ANALYSIS: Kim Jong Un pitting South Korea against US by re-establishing talks

The South may have to choose between its ally and further talks with the North.

SEOUL, South Korea -- North and South Korea officially resumed direct contact through a military hotline on Wednesday, but while the move engendered optimism among many South Koreans, there are plenty of people on both sides of the globe questioning the motives of dictator Kim Jong Un.

“I believe it signals a move toward an environment where communication will be possible at all times,” South Korea’s chief presidential press secretary Yoon Young-Chan said.

The move buoyed optimism in Seoul that this hotline could be a meaningful step forward to discuss a long-term peaceful resolution to the nuclear crisis, and not just a discussion of sending a delegation to the Olympics.

“They certainly intend to keep close to South Korea for the time being, but if you ask whether this will extend to high-level official talks beyond the Olympics, they are not committed,” Youngshik Bong, professor of North Korean Studies at Yonsei University, pointed out. “It’s a clear strategy to raise the stakes.”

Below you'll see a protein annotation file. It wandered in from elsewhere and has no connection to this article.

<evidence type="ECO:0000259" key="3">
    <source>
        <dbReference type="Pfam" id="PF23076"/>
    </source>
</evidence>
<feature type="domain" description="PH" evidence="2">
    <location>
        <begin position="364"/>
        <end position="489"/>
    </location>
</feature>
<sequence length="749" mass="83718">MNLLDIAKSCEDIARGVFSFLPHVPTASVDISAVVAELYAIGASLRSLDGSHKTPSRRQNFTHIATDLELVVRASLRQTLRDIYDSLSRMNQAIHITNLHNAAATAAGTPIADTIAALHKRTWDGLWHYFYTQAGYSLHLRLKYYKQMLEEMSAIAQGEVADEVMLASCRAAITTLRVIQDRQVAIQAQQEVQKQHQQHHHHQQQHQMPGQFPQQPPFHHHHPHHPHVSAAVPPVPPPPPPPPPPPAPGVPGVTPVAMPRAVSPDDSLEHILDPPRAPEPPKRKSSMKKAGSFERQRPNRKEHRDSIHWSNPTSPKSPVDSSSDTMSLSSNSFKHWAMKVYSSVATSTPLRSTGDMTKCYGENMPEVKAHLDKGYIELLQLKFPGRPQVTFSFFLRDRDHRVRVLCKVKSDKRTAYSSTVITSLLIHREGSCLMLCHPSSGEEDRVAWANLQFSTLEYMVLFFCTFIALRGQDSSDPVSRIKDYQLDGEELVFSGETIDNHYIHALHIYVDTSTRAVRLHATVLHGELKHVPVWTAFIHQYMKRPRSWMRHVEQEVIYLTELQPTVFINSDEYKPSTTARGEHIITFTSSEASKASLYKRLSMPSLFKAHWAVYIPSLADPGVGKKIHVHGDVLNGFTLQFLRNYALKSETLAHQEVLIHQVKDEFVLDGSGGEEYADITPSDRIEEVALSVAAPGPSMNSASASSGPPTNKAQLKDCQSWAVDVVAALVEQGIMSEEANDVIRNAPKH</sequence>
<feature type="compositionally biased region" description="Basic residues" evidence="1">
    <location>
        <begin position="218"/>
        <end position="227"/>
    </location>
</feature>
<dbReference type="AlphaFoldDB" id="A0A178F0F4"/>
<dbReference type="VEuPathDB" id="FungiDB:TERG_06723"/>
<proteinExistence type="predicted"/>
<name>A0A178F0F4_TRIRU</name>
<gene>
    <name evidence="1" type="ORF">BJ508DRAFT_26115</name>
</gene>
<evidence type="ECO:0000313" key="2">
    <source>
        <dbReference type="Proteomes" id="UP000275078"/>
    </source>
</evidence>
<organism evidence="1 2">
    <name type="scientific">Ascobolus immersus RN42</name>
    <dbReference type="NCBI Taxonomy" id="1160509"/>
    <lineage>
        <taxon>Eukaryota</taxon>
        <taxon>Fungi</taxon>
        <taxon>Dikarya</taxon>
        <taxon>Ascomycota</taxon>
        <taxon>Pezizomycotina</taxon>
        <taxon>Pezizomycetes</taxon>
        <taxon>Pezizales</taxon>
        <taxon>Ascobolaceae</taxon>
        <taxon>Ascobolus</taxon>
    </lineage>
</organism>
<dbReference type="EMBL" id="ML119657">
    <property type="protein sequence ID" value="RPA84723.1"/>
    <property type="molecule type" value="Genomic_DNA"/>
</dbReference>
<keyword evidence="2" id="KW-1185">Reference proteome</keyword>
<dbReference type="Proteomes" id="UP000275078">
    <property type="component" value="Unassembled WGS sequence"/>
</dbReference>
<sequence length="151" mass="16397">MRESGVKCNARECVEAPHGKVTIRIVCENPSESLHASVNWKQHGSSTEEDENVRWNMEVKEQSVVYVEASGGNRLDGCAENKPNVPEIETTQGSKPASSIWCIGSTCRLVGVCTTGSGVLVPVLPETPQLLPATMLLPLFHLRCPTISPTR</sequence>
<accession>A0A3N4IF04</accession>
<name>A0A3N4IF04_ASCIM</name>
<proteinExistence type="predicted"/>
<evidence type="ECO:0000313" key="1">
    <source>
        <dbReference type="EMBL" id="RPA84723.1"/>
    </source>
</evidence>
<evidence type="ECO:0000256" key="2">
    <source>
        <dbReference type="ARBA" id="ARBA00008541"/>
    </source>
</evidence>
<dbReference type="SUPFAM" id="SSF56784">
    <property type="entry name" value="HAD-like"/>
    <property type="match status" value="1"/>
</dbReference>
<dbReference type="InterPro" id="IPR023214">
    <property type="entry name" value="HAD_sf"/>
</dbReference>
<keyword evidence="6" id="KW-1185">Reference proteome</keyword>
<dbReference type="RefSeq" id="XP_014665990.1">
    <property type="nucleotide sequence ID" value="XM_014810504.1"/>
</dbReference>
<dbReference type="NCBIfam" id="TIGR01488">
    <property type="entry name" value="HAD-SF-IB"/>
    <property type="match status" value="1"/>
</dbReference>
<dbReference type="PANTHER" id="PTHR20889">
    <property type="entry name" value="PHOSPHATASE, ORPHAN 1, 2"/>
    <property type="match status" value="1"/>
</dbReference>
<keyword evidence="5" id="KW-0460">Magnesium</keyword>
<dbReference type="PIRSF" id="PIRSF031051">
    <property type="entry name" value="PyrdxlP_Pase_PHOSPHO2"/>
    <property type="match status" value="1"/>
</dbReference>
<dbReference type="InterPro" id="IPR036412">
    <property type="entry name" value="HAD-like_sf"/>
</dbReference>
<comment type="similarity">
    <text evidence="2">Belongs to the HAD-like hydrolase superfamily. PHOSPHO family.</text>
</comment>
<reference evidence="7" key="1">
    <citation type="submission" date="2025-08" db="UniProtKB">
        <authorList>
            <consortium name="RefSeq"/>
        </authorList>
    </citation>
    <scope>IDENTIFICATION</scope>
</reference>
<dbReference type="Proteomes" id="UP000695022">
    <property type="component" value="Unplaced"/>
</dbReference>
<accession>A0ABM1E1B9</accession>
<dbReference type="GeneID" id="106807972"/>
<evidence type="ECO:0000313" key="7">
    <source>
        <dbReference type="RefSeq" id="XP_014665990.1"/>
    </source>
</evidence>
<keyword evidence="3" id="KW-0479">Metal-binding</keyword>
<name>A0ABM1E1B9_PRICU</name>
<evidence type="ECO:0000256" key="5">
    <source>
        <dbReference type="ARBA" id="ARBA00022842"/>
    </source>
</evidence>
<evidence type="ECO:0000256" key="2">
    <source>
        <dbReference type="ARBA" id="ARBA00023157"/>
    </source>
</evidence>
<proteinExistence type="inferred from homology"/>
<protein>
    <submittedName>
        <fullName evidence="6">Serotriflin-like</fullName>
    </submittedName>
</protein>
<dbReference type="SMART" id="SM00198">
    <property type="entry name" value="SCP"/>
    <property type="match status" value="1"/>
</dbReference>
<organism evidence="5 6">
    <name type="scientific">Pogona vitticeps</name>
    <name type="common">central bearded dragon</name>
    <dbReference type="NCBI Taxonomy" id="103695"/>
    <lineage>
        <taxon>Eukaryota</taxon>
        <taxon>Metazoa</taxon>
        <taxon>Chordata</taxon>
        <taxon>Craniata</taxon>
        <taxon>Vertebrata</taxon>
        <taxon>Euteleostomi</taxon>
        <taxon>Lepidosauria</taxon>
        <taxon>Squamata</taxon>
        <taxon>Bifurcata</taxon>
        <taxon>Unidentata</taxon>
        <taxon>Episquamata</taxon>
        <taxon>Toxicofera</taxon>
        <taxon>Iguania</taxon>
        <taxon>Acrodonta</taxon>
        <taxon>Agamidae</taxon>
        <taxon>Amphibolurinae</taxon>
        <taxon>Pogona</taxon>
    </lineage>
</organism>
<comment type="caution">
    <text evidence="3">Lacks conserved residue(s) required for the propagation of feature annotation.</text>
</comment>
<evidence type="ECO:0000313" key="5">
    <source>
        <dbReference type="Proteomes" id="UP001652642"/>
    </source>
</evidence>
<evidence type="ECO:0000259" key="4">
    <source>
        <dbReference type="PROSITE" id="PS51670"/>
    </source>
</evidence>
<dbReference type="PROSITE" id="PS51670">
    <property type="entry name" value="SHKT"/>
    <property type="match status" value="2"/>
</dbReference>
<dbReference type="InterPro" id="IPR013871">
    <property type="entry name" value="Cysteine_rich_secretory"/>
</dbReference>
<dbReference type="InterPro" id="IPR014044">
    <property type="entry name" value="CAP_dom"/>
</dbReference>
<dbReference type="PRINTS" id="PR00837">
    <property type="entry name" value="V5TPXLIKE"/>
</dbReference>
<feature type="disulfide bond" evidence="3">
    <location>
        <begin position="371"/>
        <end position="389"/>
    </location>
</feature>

The sudden proposal by North Korean leader Kim Jong Un on New Year’s Day to participate in the games was a long-awaited surprise.

South Korean officials had continuously signaled to the North in the past year that the delegation would be welcome without preconditions, according to local media.

“South Korea has always kept a two-track policy on North Korea, putting pressure with the international community and stressing unity at the same time,” said Daniel Pinkston, a veteran North Korea analyst and lecturer in international relations at Troy University, Seoul Campus. “But given that Kim Jong Un and his inner circle of leadership likes sports, I think this is more of a personal interest and preference.”

For skeptics, including the conservative opposition party in South Korea, this offer by the North Korean leader is seen as a charade and a clever tactic, on North Korea's part, to drive a wedge between South Korea and its ally, the United States.

“We see no point in a dialogue that only discusses the Pyeongchang Olympics without talking about the nuclear issue,” said opposition Liberty Korea Party spokesperson Jeong Tae-ok. “North Korea will surely make unreasonable demands, starting from wanting to be recognized as a nuclear state.”

“North Koreans know that if they are talking, it will buy time for them to keep testing and developing weapons,” warned Robert E. Kelly, professor of political science and diplomacy at Pusan National University. “They have a structural interest in extending this olive branch. These are not real concessions.”

ABC News' Hakyung Kate Lee, Yejin Jang, Jaesang Lee and Luis Martinez contributed to this report.